Reading Series:poets-house-river-terrace

Poets House: The diverse, engaging readings and exhibits in this beautiful space are indeed a perk of being a New York-based poet.

Page Versus the Stage:  The unique format and interaction of the writers invited to this series is exciting and usually turns traditional notions of what’s considered “Page” and “Stage” on their heads.

Red Sofa Reading Series:  Based in Philadelphia, host Hila Ratzabi has built a great house for poetry that the people come and return to, again and again.

Bookstore:

Berl’s Poetry Shop opened in Brooklyn this year!  All things poetry—not just the last row on the 2nd floor in the back. What’s not to like?

Podcast:

Late Night Library is building a wonderful archive of interviews and conversations that are wonderful to listen to late at night or on a lunch break, any time of day.

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Kamilah Aisha Moon is the author of She Has A Name (Four Way Books, 2013).  A recipient of fellowships to the Cave Canem Foundation, the Prague Summer Writing Institute, the Fine Arts Work Center in Provincetown, MA, and the Vermont Studio Center, Moon’s work has been featured in several journals and anthologies, including Harvard Review, jubilat,Sou’westerOxford AmericanLuminaCallaloo, Essence, Bloom, Gathering Ground, The Ringing Ear and Black Nature: Four Centuries of African American Nature Poetry.  A featured poet in conferences and venues around the country, she has also led creative writing residencies for several arts-in-education organizations in diverse settings. She has taught English and Creative Writing at Medgar Evers College-CUNY, Drew University and Adelphi University.  Moon holds an MFA in Creative Writing from Sarah Lawrence College.

A native of Nashville, TN, Moon currently lives in Brooklyn, NY.

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Winter

2013 Favorites: Poet Cathy Linh Che

This year, we asked guests we’ve featured on The Blood-Jet Writing Hour in 2013 to share with us their favorite books, literary magazines, and reading series from the year.

This post features poet and author of Split, Cathy Linh Che.  She writes:

2013 was made special because at a reading, a young woman called me “the crying poet.” She’d witnessed me bawling my eyes out at not one, but two of my own readings. I was a bit embarrassed by the nickname, but now it is a moniker I am proud of! If a book or reading is moving, I tear up. It is how I determine whether or not a work is good. Does it move me? And after I put down the work, does it endure?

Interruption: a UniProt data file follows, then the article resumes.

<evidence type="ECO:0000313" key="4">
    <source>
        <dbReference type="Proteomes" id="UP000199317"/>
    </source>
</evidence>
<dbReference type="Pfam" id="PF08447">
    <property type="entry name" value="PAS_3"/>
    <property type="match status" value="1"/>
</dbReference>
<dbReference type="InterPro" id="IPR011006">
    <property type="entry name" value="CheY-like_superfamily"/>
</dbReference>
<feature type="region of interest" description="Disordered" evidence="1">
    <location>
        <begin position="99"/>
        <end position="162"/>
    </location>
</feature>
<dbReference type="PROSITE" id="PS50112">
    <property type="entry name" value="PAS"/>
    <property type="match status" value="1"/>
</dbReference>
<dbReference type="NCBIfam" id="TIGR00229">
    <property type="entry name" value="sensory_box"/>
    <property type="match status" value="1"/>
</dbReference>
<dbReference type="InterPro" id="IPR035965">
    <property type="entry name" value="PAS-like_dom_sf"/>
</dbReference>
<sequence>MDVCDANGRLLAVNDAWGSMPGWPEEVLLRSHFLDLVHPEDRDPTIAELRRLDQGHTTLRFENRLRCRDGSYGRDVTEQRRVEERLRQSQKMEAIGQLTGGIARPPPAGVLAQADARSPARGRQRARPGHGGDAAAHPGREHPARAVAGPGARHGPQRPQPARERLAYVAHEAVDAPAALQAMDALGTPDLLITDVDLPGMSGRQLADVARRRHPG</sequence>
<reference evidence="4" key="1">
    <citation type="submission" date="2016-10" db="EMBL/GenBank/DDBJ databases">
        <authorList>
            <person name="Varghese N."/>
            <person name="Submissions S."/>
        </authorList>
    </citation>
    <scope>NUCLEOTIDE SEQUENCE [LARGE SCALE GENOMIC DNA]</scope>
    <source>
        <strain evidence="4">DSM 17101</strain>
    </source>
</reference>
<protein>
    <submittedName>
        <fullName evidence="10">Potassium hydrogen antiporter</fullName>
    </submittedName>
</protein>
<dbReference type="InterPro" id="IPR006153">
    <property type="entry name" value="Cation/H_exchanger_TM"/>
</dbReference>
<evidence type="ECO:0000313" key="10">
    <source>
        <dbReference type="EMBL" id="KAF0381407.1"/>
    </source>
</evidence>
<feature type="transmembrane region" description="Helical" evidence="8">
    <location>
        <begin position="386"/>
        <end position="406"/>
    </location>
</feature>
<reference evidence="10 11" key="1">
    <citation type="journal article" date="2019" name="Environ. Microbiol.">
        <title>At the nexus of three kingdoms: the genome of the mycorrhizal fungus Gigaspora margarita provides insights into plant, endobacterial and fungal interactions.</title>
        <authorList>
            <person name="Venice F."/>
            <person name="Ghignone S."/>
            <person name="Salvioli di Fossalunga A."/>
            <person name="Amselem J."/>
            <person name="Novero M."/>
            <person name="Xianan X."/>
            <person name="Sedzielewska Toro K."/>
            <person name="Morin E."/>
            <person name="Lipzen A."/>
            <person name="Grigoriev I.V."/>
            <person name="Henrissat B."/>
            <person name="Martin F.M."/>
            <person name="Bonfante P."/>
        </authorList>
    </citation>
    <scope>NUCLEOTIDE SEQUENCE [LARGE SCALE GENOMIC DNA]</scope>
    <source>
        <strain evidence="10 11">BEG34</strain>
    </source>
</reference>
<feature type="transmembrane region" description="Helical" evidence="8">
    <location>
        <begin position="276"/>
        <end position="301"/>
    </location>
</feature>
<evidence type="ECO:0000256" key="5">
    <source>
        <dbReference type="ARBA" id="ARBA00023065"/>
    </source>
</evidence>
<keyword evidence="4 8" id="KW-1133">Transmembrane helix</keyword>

Here are some works that have moved me in 2013:

1. Ruth Ozeki’s A Tale for the Time Being

ruthozeki

Holy shit. This book.

A Tale for the Time Being moves back and forth between two narratives. The first is of a writer named Ruth who lives on Cortez Island off the west coast of Canada—and the second details the life of a teenaged girl named Nao, whose family relocated back to Japan after she lived in the Bay Area for seven years. In Japan, she is the victim of painful bullying, and the novel ticks down her own countdown to suicide.

The writing is sharp and funny and very natural. Unlike many novels I’ve read this year, it seemed uninterested in showing off—and most concerned with paying attention to the things that matter: telling a story about how to live and go on. The mediations lend it a timeless quality, while the discussions of WWII and of the 2011 tsunami and nuclear power plant meltdown root the narrative in historical trauma and aftermath.

2. Natalie Diaz’s When My Brother Was an Aztec

Technically, this book was published in 2012 (and I read it in 2012), but the work endures. Natalie Diaz’s magic is her humor, imagination, and formal inventiveness—but above all else, she is a master of the image.

3. Ocean Vuong’s No (YesYes Books)

oceanvuongno“Brooklyn’s too cold tonight
& all my friends are three years away.
My mother said I could be anything
I wanted—but I chose to live.
On the stoop of an old brownstone,
a cigarette flares, then fades.
I walk towards it: a razor
sharpened with silence.
A jawline etched in smoke.
The mouth where I’ll be made